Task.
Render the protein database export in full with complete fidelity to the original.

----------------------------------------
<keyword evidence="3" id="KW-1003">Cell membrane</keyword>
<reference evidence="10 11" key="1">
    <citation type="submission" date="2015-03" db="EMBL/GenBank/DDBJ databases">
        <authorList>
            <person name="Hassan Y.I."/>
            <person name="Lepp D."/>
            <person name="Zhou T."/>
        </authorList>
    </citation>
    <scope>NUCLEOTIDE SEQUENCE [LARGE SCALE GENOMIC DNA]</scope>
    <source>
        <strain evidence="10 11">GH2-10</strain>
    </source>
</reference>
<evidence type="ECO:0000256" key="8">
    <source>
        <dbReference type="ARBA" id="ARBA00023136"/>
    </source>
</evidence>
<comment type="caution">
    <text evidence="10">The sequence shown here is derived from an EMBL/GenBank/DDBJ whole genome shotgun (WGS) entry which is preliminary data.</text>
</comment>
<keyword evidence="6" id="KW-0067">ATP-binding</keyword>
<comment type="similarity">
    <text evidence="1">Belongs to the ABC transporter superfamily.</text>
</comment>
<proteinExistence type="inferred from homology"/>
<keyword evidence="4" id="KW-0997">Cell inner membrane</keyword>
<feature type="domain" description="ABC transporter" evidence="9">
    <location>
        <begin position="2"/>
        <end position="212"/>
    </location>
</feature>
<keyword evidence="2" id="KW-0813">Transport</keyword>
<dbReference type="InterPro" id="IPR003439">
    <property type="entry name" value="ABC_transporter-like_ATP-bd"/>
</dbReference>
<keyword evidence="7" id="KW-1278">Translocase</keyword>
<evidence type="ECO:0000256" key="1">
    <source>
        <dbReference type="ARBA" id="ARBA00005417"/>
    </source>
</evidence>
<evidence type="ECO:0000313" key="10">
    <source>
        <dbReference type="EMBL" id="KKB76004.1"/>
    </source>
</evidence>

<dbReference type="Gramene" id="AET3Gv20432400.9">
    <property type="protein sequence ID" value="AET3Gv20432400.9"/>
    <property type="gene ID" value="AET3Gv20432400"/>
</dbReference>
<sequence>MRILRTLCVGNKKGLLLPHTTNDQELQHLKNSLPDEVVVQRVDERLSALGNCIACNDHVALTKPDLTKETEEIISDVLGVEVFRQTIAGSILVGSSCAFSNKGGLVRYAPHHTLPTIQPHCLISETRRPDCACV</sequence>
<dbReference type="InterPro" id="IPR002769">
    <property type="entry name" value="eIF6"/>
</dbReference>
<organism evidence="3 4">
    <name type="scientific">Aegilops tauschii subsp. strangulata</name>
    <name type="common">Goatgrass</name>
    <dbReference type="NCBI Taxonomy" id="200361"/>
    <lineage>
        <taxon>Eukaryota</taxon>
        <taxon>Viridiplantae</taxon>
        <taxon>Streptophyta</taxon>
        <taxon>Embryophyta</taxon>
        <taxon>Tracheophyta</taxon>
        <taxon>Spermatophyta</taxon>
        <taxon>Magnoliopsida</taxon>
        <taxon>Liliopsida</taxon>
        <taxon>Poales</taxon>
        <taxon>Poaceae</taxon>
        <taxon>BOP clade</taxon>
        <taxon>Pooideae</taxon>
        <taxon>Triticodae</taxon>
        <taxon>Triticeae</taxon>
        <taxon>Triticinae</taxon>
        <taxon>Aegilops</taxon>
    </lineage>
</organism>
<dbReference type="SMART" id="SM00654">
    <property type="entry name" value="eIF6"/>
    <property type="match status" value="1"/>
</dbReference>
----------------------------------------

<keyword evidence="3" id="KW-1003">Cell membrane</keyword>
<reference evidence="10 11" key="1">
    <citation type="submission" date="2015-03" db="EMBL/GenBank/DDBJ databases">
        <authorList>
            <person name="Hassan Y.I."/>
            <person name="Lepp D."/>
            <person name="Zhou T."/>
        </authorList>
    </citation>
    <scope>NUCLEOTIDE SEQUENCE [LARGE SCALE GENOMIC DNA]</scope>
    <source>
        <strain evidence="10 11">GH2-10</strain>
    </source>
</reference>
<evidence type="ECO:0000256" key="8">
    <source>
        <dbReference type="ARBA" id="ARBA00023136"/>
    </source>
</evidence>
<comment type="caution">
    <text evidence="10">The sequence shown here is derived from an EMBL/GenBank/DDBJ whole genome shotgun (WGS) entry which is preliminary data.</text>
</comment>
<keyword evidence="6" id="KW-0067">ATP-binding</keyword>
<comment type="similarity">
    <text evidence="1">Belongs to the ABC transporter superfamily.</text>
</comment>
<proteinExistence type="inferred from homology"/>
<keyword evidence="4" id="KW-0997">Cell inner membrane</keyword>
<feature type="domain" description="ABC transporter" evidence="9">
    <location>
        <begin position="2"/>
        <end position="212"/>
    </location>
</feature>
<keyword evidence="2" id="KW-0813">Transport</keyword>
<dbReference type="InterPro" id="IPR003439">
    <property type="entry name" value="ABC_transporter-like_ATP-bd"/>
</dbReference>
<keyword evidence="7" id="KW-1278">Translocase</keyword>
<evidence type="ECO:0000256" key="1">
    <source>
        <dbReference type="ARBA" id="ARBA00005417"/>
    </source>
</evidence>
<evidence type="ECO:0000313" key="10">
    <source>
        <dbReference type="EMBL" id="KKB76004.1"/>
    </source>
</evidence>

<dbReference type="Gramene" id="AET3Gv20432400.9">
    <property type="protein sequence ID" value="AET3Gv20432400.9"/>
    <property type="gene ID" value="AET3Gv20432400"/>
</dbReference>
<sequence>MRILRTLCVGNKKGLLLPHTTNDQELQHLKNSLPDEVVVQRVDERLSALGNCIACNDHVALTKPDLTKETEEIISDVLGVEVFRQTIAGSILVGSSCAFSNKGGLVRYAPHHTLPTIQPHCLISETRRPDCACV</sequence>
<dbReference type="InterPro" id="IPR002769">
    <property type="entry name" value="eIF6"/>
</dbReference>
<organism evidence="3 4">
    <name type="scientific">Aegilops tauschii subsp. strangulata</name>
    <name type="common">Goatgrass</name>
    <dbReference type="NCBI Taxonomy" id="200361"/>
    <lineage>
        <taxon>Eukaryota</taxon>
        <taxon>Viridiplantae</taxon>
        <taxon>Streptophyta</taxon>
        <taxon>Embryophyta</taxon>
        <taxon>Tracheophyta</taxon>
        <taxon>Spermatophyta</taxon>
        <taxon>Magnoliopsida</taxon>
        <taxon>Liliopsida</taxon>
        <taxon>Poales</taxon>
        <taxon>Poaceae</taxon>
        <taxon>BOP clade</taxon>
        <taxon>Pooideae</taxon>
        <taxon>Triticodae</taxon>
        <taxon>Triticeae</taxon>
        <taxon>Triticinae</taxon>
        <taxon>Aegilops</taxon>
    </lineage>
</organism>
<dbReference type="SMART" id="SM00654">
    <property type="entry name" value="eIF6"/>
    <property type="match status" value="1"/>
</dbReference>